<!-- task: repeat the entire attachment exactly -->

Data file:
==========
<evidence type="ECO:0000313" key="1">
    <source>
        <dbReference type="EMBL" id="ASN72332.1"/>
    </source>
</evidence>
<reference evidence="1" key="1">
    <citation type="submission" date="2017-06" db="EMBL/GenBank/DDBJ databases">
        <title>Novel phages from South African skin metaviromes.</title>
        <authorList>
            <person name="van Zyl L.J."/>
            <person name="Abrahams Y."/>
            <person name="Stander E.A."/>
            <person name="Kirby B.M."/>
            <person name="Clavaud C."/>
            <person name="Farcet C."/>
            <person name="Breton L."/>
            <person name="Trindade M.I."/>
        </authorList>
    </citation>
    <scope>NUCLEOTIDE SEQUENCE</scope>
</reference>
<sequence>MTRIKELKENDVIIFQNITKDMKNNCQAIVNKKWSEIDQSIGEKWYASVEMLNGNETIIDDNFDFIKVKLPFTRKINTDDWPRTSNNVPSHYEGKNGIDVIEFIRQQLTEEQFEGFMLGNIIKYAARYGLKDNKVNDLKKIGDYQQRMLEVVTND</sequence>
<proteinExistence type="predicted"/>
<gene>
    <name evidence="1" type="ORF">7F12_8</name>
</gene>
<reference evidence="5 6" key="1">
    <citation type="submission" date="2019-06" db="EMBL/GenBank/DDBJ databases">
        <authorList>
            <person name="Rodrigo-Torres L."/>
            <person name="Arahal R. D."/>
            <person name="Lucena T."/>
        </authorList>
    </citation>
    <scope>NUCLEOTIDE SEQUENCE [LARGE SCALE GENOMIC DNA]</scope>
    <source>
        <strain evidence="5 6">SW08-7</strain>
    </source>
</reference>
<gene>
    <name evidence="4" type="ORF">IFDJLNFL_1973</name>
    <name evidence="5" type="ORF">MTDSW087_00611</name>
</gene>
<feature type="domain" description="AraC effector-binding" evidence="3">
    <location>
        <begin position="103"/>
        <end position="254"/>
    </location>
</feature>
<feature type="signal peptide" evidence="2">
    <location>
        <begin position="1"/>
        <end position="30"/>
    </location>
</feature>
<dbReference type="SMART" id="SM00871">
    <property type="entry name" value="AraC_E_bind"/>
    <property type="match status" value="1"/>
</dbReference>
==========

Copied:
<evidence type="ECO:0000313" key="1">
    <source>
        <dbReference type="EMBL" id="ASN72332.1"/>
    </source>
</evidence>
<reference evidence="1" key="1">
    <citation type="submission" date="2017-06" db="EMBL/GenBank/DDBJ databases">
        <title>Novel phages from South African skin metaviromes.</title>
        <authorList>
            <person name="van Zyl L.J."/>
            <person name="Abrahams Y."/>
            <person name="Stander E.A."/>
            <person name="Kirby B.M."/>
            <person name="Clavaud C."/>
            <person name="Farcet C."/>
            <person name="Breton L."/>
            <person name="Trindade M.I."/>
        </authorList>
    </citation>
    <scope>NUCLEOTIDE SEQUENCE</scope>
</reference>
<sequence>MTRIKELKENDVIIFQNITKDMKNNCQAIVNKKWSEIDQSIGEKWYASVEMLNGNETIIDDNFDFIKVKLPFTRKINTDDWPRTSNNVPSHYEGKNGIDVIEFIRQQLTEEQFEGFMLGNIIKYAARYGLKDNKVNDLKKIGDYQQRMLEVVTND</sequence>
<proteinExistence type="predicted"/>
<gene>
    <name evidence="1" type="ORF">7F12_8</name>
</gene>
<reference evidence="5 6" key="1">
    <citation type="submission" date="2019-06" db="EMBL/GenBank/DDBJ databases">
        <authorList>
            <person name="Rodrigo-Torres L."/>
            <person name="Arahal R. D."/>
            <person name="Lucena T."/>
        </authorList>
    </citation>
    <scope>NUCLEOTIDE SEQUENCE [LARGE SCALE GENOMIC DNA]</scope>
    <source>
        <strain evidence="5 6">SW08-7</strain>
    </source>
</reference>
<gene>
    <name evidence="4" type="ORF">IFDJLNFL_1973</name>
    <name evidence="5" type="ORF">MTDSW087_00611</name>
</gene>
<feature type="domain" description="AraC effector-binding" evidence="3">
    <location>
        <begin position="103"/>
        <end position="254"/>
    </location>
</feature>
<feature type="signal peptide" evidence="2">
    <location>
        <begin position="1"/>
        <end position="30"/>
    </location>
</feature>
<dbReference type="SMART" id="SM00871">
    <property type="entry name" value="AraC_E_bind"/>
    <property type="match status" value="1"/>
</dbReference>